|Posted on May 21, 2011 at 5:49 PM|
A couple of posts back, I told you about my home network dilemmas. And, since I never gave two-hoots OR a holler about the type/style/brand/features of my previous router, I’m guessing that goes extra-extra for most of you. (Show of hands...who even knows A) what kind of router they have and B) where it is located? Yeah. That’s what I thought.) A router is one of those bland, faceless components that you never think about. Kind of like an old bucket of paint up in the attic, a coffee filter or Angela from The Office. But when it was time to get a new one, I actually put a little – I mean a *real* little – bit of thought into the selection process. So, when I looked at the boxes I essentially saw these three choices:
I know, it might as well be screaming, "Good, Better, Best. You want the Best, right? Aren't you worth it?"
Now I know some IT nazis prescribe to the notion that there are essentially two simple ways to tell if you have a good router. One: Is it designed to mount into a rack? Did it come with rack ears or a rackmount faceplate? Two: Does it say Cisco or Enterprise-Grade or cost more than $1000? If you can't answer yes to either -- or preferably both -- of those questions then you might as well just go back to reading a book. But since I didn't want to either rack-mount OR spend $1000 on a router (mine was about $150) I needed to fulfill my own set of criteria, or what I like to call "things I want."
Thing 1: I knew that I wanted it to be Gigabit. This refers to how much data it can cram down each of its cram holes – aka ports – at one time. Most routers are Megabit, and while Megamind might have a big, giant evil blue head, and sound like a lot, it’s really Gigabit’s younger, uglier, slower and dumber sister. Megabit sends up to 100 Megabits per second; Gigabit sends up to 1000 Megabits per second. One thousand, million, billion! That’s 10 times as many bits. Who knows what you'll do with all those extra bits. You can just throw some of them away and download them again with all that speed. And at what point in your life would you not want 10 times more of the Internet? That’s what I thought. So the next time I hear any of your saying, “Whaaa! My Internets are so slow! I'm sick of this buffering!” I’m just gonna look at you and raise one eyebrow. And that eyebrow is going to say “Gigabit?” And then you’re going to hang your head, unable to face the shame raise of my eyebrow. Plus with more and more videos moving to the nets – Netflix anyone? – and more devices being added within a home – desktop, laptop, Blu-ray, gaming systems, iPad2, anyone? -- you are only going to be trying to ram more data through that single chokepoint. And if living with the Kaleidescape Blu-ray server has told me anything other than how awesome it is to indeed be living with the Kaleidescape Blu-ray server it’s that you need the Gigabits to move true HD video around your home. Otherwise you get video freezing and blocking and all that garbage that makes me not want to watch stuff at other people’s houses. So, Gigabit. That’s where it’s at. Gigabit, the choice of a new generation. Gigabit, the fresh maker. Gigabit, the uncola. Gigabit, the man men want to be and women want to be with.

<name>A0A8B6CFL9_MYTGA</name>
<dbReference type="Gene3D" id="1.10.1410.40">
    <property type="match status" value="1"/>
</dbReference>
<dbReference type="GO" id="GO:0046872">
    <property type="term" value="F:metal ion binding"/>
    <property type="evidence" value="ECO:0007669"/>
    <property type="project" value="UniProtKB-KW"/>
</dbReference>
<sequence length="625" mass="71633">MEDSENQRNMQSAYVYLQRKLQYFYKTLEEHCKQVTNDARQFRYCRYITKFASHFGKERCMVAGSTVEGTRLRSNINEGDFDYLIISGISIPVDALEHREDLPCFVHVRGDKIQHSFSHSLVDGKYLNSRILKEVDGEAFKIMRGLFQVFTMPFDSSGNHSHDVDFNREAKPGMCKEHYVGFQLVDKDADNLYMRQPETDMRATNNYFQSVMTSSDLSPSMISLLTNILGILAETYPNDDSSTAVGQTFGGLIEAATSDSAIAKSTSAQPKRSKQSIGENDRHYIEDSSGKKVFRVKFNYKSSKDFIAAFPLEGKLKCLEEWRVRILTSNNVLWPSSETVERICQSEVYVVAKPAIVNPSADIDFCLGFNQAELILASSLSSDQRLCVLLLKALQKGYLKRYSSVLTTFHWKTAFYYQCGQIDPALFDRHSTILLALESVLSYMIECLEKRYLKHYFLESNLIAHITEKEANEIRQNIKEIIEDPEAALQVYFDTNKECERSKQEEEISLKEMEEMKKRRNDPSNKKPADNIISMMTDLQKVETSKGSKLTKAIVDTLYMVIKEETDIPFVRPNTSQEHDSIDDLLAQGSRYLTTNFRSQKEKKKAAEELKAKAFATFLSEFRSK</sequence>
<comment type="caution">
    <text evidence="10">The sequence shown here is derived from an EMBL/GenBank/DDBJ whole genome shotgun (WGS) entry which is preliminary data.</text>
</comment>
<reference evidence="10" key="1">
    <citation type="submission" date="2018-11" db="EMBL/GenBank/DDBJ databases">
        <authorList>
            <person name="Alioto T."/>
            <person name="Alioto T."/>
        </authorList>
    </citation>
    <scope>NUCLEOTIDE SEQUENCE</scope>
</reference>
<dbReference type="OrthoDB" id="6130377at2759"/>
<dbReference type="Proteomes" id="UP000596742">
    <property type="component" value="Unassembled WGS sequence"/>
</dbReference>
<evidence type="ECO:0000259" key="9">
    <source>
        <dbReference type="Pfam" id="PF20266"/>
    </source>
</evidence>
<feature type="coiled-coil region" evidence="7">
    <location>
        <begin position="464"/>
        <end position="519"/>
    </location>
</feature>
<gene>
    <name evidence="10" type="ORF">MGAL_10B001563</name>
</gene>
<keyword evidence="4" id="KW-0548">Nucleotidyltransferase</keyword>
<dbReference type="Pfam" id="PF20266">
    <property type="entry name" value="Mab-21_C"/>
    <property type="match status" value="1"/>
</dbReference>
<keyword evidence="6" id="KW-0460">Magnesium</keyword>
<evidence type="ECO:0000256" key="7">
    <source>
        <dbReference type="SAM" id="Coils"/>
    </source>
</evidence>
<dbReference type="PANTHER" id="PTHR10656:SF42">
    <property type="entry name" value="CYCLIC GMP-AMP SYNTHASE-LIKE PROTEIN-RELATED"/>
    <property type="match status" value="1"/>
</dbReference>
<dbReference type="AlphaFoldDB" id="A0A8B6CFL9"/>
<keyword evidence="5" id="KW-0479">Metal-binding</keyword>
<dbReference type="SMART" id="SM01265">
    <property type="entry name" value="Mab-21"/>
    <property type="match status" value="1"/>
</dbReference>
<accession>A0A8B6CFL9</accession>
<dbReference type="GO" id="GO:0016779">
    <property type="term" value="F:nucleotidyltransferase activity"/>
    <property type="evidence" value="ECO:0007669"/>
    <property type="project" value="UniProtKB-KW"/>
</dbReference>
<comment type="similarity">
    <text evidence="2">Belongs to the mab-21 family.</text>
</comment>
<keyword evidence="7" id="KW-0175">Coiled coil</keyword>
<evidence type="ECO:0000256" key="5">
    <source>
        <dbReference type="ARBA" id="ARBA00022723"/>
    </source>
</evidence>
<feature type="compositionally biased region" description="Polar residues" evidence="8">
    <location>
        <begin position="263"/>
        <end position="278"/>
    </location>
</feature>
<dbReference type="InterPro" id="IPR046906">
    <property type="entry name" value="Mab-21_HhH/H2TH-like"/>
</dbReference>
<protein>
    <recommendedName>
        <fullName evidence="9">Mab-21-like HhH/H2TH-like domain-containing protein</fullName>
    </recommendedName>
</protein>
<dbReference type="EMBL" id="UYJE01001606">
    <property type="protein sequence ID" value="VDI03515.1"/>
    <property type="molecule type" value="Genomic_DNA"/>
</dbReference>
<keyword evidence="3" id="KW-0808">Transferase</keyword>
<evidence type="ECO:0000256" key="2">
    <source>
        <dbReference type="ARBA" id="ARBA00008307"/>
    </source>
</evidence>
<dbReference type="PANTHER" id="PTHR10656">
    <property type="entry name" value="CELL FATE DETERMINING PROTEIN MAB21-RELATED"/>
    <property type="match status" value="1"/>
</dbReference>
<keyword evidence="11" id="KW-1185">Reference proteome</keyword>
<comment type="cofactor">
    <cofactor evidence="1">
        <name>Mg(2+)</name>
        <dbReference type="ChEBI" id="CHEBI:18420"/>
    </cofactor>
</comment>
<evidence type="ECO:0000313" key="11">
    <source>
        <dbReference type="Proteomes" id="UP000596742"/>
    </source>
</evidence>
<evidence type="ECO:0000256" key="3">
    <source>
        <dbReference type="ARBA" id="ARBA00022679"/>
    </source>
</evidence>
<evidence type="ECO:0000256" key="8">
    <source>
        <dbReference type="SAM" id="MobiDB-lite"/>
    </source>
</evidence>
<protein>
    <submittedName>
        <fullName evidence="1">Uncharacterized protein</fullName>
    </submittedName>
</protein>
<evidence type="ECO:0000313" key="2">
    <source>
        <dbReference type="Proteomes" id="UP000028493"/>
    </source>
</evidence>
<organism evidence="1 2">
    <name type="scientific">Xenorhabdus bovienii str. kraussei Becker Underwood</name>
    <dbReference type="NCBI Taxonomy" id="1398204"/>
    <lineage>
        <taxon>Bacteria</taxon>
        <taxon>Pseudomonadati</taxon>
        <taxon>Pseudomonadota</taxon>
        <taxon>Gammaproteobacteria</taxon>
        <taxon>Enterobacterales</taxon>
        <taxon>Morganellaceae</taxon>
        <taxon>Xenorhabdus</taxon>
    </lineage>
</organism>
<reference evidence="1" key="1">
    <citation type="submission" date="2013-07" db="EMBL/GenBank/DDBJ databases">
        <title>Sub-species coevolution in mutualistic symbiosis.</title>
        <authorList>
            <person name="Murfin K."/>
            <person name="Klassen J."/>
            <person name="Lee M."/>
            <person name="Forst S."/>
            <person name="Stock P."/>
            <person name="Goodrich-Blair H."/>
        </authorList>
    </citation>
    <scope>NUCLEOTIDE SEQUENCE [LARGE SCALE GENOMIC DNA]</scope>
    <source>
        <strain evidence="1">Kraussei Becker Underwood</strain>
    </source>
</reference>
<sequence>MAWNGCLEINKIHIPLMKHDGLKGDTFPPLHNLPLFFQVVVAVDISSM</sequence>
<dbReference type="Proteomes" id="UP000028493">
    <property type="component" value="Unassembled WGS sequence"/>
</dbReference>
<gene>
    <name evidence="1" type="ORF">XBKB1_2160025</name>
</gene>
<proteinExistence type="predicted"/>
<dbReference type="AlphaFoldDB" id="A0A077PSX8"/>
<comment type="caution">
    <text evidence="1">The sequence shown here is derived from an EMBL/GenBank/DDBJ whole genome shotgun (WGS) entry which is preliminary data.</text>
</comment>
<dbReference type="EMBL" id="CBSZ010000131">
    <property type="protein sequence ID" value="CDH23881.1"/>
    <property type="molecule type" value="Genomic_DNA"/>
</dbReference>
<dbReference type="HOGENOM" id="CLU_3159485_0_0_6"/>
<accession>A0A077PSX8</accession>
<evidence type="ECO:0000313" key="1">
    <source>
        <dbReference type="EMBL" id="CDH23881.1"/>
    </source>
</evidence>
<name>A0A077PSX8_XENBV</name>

Thing 2: I knew I wanted it with the better wireless and the more gee bees. I don’t know what the deal was with 802.11n, but it was in draft –non-finalized -- mode for like ever. I had been waiting to jump on the n train because I didn’t want to get left behind when they decided to finalize the spec and change that 34th character in the authorization string so mine no longer worked. But now .11n seems to be here and it is stronger, faster, more powerful than .11g and it just walks up to .11b and gives it a wedgie, knocks its books to the ground and then steals his girlfriend and makes her the prom queen. With .11n I was hoping that I could not only surf faster but also eliminate the wireless access point that has been sitting on our kitchen counter for like the past two years. (I know; Dana would have you believe that I don’t care what our house looks like, but I would *hate* for any of you to ever drop buy and then just see that WAP sitting there like some Geek Squad has set up my Network. Technology shamings are one of my great fears.) Also, my new iPad2 is all about the .11n, so I wanted to make its new Internet home as shiny and cozy as possible. And some totally unscientific speedtest downloads are confirming that I am definitely Internetting faster. (High-fives self!)